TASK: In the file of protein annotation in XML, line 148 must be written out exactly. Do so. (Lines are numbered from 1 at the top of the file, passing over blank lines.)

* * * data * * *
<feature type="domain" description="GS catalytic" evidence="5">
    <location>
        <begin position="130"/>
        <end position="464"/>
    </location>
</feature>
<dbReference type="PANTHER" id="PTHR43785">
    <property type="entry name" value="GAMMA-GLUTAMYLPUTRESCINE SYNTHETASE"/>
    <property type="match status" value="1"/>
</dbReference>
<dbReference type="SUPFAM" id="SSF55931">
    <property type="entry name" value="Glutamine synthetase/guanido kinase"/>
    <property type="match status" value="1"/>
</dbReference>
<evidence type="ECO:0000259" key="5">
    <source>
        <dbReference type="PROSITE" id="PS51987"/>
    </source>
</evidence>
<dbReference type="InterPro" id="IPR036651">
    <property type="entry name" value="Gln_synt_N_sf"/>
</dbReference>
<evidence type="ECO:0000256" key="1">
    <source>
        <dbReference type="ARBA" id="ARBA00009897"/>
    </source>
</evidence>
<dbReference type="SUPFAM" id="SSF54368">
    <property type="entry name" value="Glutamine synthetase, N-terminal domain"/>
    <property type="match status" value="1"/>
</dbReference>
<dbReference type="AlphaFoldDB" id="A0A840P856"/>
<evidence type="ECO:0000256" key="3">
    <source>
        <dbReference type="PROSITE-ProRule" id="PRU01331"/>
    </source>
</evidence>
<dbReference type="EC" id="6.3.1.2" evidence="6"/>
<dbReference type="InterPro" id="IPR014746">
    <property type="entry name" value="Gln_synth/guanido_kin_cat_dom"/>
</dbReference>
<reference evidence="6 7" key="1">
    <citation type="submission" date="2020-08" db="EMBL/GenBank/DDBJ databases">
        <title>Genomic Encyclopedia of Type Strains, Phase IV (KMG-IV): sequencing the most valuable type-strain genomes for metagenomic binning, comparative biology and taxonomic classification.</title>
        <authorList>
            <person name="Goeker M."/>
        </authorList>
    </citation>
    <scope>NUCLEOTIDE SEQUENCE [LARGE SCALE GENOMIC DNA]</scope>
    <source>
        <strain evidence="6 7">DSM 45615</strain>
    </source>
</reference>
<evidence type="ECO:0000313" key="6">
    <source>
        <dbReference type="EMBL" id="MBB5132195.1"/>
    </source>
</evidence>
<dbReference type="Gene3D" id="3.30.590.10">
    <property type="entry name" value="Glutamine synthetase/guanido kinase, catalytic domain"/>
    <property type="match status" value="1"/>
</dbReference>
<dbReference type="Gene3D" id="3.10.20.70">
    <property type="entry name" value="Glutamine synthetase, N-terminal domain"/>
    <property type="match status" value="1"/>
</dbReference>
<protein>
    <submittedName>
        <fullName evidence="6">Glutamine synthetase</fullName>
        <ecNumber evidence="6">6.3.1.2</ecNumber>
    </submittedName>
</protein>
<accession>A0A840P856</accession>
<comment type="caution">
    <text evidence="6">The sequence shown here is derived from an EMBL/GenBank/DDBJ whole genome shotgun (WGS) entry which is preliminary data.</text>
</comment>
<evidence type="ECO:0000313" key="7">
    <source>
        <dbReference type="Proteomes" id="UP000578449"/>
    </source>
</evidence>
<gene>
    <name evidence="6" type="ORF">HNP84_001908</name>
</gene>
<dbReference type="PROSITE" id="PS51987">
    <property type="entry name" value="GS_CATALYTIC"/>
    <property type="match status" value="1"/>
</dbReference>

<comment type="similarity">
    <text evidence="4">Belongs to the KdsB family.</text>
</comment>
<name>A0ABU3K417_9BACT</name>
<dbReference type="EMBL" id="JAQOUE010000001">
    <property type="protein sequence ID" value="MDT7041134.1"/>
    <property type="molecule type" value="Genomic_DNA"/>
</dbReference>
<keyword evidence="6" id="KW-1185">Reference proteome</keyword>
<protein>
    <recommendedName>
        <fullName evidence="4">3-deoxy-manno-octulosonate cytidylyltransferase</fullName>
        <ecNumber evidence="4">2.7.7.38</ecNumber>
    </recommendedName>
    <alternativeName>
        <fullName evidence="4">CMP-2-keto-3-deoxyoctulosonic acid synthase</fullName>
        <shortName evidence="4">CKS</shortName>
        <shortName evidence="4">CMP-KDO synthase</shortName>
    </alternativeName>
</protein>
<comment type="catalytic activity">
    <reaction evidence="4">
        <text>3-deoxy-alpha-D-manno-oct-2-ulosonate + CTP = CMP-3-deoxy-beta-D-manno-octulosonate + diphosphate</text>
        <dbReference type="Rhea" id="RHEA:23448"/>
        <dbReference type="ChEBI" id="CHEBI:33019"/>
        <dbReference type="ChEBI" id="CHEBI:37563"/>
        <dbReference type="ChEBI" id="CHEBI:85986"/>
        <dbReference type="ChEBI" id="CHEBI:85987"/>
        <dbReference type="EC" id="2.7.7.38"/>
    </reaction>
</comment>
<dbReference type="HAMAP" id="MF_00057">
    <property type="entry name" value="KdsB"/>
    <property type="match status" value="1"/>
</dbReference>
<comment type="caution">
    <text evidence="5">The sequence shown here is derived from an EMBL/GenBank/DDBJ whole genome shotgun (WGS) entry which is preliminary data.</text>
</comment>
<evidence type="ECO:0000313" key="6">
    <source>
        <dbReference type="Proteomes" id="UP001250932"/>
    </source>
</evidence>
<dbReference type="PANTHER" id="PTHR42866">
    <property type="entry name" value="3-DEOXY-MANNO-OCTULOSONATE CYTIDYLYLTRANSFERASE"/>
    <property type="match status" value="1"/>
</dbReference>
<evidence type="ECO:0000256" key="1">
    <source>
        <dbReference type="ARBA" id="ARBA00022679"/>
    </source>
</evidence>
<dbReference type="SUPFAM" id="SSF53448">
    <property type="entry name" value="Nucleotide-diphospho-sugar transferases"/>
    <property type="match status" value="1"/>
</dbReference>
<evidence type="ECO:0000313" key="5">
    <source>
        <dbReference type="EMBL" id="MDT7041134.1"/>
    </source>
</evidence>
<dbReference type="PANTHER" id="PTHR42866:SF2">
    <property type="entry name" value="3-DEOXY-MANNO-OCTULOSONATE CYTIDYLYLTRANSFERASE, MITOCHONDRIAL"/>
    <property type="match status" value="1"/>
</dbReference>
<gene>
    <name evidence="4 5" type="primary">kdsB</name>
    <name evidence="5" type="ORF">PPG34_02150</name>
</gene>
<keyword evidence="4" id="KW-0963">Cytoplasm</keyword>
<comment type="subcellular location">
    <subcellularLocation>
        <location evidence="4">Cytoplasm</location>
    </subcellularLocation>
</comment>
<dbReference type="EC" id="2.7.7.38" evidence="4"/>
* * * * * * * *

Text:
    </source>